Multiple sclerosis is an unpredictable inflammatory disease that damages the central nervous system – including the brain. This damage can cause a wide variety of physical and cognitive symptoms.
Multiple sclerosis (often shortened to MS) is an unpredictable autoimmune disease that causes damage to the central nervous system (which includes the brain, spinal cord and optic nerve).
This damage can cause interrupted or inaccurate communication between the central nervous system and other parts of the body, resulting in a wide variety of physical and cognitive symptoms.
MS is divided into categories, depending on the pattern of the individual’s disease.
Relapsing remitting MS
Approximately 85% of people are diagnosed with relapsing remitting MS (RRMS), characterized by unpredictable but clearly defined periods during which symptoms are apparent (hence the term ‘relapse’). Relapses can last for varying periods (from a few days to several months) and are followed by periods of recovery (referred to as remission) during which many functions return.
With time, about half of those people with RRMS may evolve into a secondary progressive phase of the disease. In this phase, relapses and remissions no longer occur, but there is a gradual worsening of the person’s physical disability.
Primary progressive MS
Individuals who accumulate disability and experience worsening of symptoms right from the start are diagnosed with primary progressive MS.
People with MS may experience a wide range of symptoms throughout the course of the disease.
Symptoms of MS can include:
- Visual loss,
- Limb weakness,
- Poor balance,
- Difficulty walking, and
- Chronic pain.
Changes in cognitive abilities
About half of all people living with MS experience cognitive dysfunction. People with cognitive dysfunction typically experience difficulties with:
- Short-term memory,
- Information processing speed,
- Recalling words, and
- Planning and carrying out activities.
Visual spatial disorientation
Visual spatial disorientation can be seen as a symptom of MS. If you're finding it difficult to "sense" yourself relative to the earth, your surroundings and objects around you, you may be experiencing spatial disorientation.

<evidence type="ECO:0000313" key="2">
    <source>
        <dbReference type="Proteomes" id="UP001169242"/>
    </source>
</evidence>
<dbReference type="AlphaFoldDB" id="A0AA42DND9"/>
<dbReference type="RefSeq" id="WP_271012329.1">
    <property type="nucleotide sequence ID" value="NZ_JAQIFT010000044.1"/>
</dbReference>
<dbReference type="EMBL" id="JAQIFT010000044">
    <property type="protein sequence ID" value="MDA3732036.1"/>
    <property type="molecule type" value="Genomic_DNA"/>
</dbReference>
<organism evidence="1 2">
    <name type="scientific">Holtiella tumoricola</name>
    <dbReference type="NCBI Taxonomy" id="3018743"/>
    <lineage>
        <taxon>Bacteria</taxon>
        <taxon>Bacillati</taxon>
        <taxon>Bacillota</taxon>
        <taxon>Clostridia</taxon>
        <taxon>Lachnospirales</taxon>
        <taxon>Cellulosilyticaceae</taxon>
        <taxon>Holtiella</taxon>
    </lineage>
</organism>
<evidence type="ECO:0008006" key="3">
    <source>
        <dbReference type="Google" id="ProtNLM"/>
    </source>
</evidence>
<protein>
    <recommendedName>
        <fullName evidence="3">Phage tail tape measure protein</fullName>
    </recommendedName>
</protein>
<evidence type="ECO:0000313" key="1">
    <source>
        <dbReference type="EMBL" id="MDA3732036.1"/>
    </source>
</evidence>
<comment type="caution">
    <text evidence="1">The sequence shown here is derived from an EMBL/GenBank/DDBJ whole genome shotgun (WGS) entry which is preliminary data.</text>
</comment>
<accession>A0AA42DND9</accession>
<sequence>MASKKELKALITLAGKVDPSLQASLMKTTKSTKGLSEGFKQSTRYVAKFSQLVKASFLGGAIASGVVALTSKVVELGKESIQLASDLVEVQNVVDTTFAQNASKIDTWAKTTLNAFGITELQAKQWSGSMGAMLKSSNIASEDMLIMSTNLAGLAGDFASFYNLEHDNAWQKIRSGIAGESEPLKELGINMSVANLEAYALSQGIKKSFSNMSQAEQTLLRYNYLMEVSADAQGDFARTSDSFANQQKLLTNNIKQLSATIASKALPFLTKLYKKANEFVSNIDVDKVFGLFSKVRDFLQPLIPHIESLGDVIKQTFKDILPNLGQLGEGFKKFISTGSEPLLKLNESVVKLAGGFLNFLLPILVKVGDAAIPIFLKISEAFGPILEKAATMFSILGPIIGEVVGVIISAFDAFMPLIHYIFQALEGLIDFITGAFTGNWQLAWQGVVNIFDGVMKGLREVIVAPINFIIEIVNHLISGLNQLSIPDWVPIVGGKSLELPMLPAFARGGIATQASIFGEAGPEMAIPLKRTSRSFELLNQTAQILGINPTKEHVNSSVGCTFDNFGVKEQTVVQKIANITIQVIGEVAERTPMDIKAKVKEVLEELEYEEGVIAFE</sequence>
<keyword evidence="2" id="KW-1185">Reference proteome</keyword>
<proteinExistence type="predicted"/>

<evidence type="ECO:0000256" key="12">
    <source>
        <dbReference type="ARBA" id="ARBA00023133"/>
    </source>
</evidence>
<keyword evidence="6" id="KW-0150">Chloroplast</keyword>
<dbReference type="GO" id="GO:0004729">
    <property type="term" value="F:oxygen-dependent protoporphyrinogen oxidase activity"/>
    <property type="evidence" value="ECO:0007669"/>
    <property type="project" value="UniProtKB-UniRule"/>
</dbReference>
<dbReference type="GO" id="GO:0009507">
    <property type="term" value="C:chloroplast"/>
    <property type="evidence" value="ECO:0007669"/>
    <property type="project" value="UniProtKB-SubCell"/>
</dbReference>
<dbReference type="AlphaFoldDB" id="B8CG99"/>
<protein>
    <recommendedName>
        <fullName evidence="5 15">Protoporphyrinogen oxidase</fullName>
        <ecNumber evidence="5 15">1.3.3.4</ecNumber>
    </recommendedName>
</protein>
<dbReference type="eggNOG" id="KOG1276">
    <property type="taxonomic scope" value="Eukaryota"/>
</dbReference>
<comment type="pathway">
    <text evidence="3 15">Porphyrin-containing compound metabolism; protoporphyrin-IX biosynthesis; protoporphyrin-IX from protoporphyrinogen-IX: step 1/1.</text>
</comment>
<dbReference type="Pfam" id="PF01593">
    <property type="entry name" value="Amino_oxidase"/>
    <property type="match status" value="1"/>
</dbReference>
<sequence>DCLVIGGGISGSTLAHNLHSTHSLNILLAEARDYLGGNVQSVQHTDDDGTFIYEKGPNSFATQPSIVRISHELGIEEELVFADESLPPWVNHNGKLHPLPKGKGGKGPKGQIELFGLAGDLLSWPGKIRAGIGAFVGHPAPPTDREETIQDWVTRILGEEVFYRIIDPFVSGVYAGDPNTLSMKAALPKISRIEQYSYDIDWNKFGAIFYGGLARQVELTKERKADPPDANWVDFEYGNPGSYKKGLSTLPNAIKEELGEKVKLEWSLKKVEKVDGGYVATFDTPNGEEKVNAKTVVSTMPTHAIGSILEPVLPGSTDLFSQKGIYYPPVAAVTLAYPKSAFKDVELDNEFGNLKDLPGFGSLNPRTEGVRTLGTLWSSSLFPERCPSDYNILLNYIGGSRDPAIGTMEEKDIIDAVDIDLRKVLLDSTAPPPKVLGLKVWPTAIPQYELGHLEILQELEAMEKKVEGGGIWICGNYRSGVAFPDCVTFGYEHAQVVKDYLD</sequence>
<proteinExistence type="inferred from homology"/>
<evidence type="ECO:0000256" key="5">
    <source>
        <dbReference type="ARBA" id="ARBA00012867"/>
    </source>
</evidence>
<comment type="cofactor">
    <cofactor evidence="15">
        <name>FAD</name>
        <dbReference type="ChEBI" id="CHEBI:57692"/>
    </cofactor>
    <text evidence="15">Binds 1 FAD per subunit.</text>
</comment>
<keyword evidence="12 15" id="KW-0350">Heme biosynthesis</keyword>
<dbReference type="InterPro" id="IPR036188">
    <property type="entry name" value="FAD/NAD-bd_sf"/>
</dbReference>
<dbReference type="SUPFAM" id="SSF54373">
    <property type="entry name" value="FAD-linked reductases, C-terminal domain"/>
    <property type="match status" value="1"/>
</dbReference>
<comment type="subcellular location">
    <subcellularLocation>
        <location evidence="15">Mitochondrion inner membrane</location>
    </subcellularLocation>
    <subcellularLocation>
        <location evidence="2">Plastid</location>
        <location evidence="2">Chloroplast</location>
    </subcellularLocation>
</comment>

For example, you might see an object near you and perceive it to be located closer or farther to you than where it actually is. Think of the effect when you look at a passenger side mirror in a car, where "objects may be closer than they appear" – this is a mild way of experiencing visual spatial disorientation.
Other symptoms of MS may include bowel dysfunction, fatigue, numbness, tremors and depression.
Diagnosing MS can be challenging as there is no single test to make the diagnosis. The diagnosis of MS is made once other potential causes have been ruled out.
Medical history and exams
Your doctor will assess patterns and types of symptoms along with a complete medical history and neurological examination to help make the diagnosis.
MS is an unpredictable autoimmune disease that causes damage to the central nervous system (brain, spinal cord and optic nerve). Brain imaging (commonly known as MRI) is often used to detect any damage to the brain and spinal cord.
Evidence of disease activity
A diagnosis of MS must include evidence of disease activity separated in time (typically consisting of lesions that formed at different points in time) and space (lesions in at least two separate areas of the central nervous system).
Special tests may help to identify any abnormalities in the brain that are associated with MS.
A spinal tap (lumbar puncture) may help to identify the presence of a specific protein found in the cerebrospinal fluid known to be present in MS. A spinal tap can also help to rule out other conditions.
Evoked potential test
An evoked potential test may be used to assess the rate of electrical impulses produced in a person’s nervous system in response to stimuli.
While the exact cause of MS is not known, current research increasingly points to a complex interplay of environmental and possibly genetic risk factors. These factors may influence a risk for developing MS given a prescribed set of conditions which are yet to be discovered.
Researchers are investigating whether certain risk factors impact a person’s susceptibility to MS, such as:
- Gender and sex,
- Family history, or
- Lifestyle habits.
Currently, there is no known cure for MS.
Different medications are used to help slow the progression of the disease, reduce relapses, decrease the severity of the attacks and to manage some of the symptoms of MS.
Therapeutic approaches also support people living with MS to effectively manage symptoms of their disease:
- Physical therapy and rehabilitation can maintain or improve physical functioning throughout the progression of the disease.
- Treatment may also be focused on promoting healthy lifestyles through proper nutrition, exercise, self-care and rest.
More information and resources
The MS Society. The MS Society is Canada's leading nonprofit organization dedicated to providing services to people living with multiple sclerosis and their families, as well as funding research to find the cause and cure for multiple sclerosis.